Big wet fails to dampen farm production
It’s another bumper year for Australian agriculture with near-record production, despite devastating floods in eastern states taking its toll on some crops.
The quarterly outlook for December from the Australian Bureau of Agricultural and Resource Economics and Sciences also found the value of exports is expected to reach a record for 2022 to 2023.
“The gross value of agricultural production is forecast to be a near-record $85 billion in 2022-23, just shy of the record set the previous year,” ABARES Jared Greenville said.
“Another bumper year combined with high commodity prices means Australia’s agricultural exports are forecast to break records at over $72 billion in 2022 to 2023.”
“Meanwhile, the winter crop is forecast to be the second largest on record at over 62 million tonnes.”
That comes despite a decrease in winter planting by 10 per cent in NSW and nine per cent in Queensland because of the big wet.
Crops in Western Australia and South Australia benefited the most from spring conditions, with total production in both states forecast to reach record levels.
Total production in Queensland is forecast to reach the second highest on record, despite parts of the Darling Downs missing out on plantings due to floods.
While the bureau also concluded that summer crop planting in 2022 to 2023 may fall by 9 per cent because of excessively wet conditions and flooding across major production regions in New South Wales.
The report found New South Wales bore the brunt of the damage from the spring rains and floods.
“Record spring rainfall followed above average rain in August, which has led to losses,” Dr Greenville said.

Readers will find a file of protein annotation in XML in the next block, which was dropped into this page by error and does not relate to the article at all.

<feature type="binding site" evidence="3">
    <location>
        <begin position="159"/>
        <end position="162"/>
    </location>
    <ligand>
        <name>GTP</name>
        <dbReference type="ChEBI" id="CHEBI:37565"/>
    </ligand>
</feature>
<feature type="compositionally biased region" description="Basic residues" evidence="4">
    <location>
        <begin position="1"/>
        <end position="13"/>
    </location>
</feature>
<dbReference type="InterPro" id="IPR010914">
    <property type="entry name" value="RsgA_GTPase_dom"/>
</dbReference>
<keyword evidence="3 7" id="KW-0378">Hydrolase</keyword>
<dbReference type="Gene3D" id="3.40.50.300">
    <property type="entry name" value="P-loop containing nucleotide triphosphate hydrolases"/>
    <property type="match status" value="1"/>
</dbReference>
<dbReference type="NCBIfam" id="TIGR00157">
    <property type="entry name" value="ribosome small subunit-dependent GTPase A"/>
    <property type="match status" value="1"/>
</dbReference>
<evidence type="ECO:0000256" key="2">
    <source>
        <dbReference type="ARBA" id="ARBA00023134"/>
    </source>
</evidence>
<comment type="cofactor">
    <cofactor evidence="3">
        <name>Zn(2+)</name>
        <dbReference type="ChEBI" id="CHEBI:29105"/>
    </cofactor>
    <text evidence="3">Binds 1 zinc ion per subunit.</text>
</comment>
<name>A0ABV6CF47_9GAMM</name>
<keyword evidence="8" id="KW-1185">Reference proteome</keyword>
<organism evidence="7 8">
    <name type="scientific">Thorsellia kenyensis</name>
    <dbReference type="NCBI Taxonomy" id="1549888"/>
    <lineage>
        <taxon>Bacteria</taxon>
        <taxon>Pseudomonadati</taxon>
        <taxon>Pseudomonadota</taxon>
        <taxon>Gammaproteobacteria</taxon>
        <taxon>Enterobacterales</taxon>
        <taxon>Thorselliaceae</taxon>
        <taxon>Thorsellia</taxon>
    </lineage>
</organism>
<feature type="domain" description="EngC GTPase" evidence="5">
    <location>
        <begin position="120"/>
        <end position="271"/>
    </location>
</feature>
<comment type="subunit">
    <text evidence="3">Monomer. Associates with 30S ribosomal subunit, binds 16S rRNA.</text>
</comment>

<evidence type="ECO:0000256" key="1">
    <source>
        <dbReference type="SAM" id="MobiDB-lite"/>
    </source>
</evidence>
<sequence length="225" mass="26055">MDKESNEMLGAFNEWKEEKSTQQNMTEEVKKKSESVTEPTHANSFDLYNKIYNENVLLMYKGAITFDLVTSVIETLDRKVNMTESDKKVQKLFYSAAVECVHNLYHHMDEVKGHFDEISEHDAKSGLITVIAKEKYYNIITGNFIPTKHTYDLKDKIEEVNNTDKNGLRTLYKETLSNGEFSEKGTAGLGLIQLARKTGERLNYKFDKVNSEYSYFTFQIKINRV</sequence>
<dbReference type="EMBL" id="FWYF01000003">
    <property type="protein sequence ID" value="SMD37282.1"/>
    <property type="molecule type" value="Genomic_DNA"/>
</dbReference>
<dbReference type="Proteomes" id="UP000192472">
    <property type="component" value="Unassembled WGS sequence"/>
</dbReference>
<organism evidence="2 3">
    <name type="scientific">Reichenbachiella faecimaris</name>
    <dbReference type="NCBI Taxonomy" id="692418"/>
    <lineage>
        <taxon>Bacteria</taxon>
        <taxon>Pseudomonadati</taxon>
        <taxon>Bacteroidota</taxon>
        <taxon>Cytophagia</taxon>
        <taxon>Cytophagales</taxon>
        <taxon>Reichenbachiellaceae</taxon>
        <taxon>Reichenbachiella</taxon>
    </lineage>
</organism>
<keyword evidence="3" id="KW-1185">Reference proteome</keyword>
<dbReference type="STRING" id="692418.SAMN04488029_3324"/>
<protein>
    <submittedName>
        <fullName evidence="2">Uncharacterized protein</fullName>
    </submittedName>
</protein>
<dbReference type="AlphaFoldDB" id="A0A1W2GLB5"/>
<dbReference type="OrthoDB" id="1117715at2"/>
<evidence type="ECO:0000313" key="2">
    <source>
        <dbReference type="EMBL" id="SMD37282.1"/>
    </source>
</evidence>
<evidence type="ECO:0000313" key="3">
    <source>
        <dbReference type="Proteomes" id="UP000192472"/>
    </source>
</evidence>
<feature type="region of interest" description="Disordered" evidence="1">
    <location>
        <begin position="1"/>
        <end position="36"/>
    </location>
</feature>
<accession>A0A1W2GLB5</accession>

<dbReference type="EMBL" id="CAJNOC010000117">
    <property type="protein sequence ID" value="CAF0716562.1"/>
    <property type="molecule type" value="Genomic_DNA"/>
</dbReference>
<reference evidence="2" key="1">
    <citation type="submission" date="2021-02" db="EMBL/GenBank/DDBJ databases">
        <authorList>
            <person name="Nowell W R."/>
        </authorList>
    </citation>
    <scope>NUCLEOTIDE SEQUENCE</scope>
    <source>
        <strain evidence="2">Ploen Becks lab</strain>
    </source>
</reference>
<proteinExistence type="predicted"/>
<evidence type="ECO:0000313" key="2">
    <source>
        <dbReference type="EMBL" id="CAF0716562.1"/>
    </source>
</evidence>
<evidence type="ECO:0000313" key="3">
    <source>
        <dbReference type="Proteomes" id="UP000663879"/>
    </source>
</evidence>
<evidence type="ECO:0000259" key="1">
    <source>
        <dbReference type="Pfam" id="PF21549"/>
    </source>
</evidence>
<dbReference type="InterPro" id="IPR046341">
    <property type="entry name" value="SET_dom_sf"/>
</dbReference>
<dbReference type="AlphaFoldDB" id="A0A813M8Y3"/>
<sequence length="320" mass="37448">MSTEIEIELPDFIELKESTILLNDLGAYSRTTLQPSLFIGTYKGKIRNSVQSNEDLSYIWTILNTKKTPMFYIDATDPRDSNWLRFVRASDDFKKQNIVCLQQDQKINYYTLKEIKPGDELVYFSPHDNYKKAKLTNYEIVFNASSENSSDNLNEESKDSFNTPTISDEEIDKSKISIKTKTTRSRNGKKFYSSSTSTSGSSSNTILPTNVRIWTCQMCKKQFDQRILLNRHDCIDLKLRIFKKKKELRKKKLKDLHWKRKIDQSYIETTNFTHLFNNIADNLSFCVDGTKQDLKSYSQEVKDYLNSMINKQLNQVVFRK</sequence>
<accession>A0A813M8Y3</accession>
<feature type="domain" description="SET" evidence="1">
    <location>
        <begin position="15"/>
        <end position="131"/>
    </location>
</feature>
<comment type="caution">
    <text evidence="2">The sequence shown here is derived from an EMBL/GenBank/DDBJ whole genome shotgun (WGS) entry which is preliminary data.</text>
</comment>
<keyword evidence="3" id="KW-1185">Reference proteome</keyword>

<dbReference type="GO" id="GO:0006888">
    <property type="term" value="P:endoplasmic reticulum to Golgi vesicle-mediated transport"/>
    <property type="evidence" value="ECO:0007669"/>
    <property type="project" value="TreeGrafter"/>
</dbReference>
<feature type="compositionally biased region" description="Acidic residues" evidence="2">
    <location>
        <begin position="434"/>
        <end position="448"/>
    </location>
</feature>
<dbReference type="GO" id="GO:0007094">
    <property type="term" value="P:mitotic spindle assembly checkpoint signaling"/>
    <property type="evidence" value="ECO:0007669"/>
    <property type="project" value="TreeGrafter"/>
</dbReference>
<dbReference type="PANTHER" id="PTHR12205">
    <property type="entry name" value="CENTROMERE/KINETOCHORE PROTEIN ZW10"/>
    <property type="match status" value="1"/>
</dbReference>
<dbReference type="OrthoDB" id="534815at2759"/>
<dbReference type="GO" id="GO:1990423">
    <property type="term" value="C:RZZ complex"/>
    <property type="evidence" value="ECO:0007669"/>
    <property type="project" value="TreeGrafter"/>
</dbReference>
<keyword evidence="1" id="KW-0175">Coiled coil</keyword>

“The total production for New South Wales has been revised down by 2 million tonnes since our last crop report in September.”
In Victoria, high yields in the Mallee and the Wimmera will offset crop losses in central and northern border regions.
While flooding and waterlogging have caused widespread damage on the east coast, stored irrigation water is at the highest level in a decade.
The bureau found the volume of water held in storage across the Murray-Darling Basin reached close to 96 per cent of capacity, the highest level since 2011 to 2012 and close to 10 per cent higher than at the same time last year.
Livestock production was expected to hold steady, contributing $34 billon to the national total, Dr Greenville said.
The outlook concluded inflation is squeezing demand and producer incomes across the agricultural sector.
“Considerable uncertainty remains over winter crop harvest progress and grain quality in New South Wales and Victoria given ongoing high rainfall, which could lead to downgrades in production value,” Dr Greenville said.
He said harvests in Victoria and New South Wales were likely to run well into summer.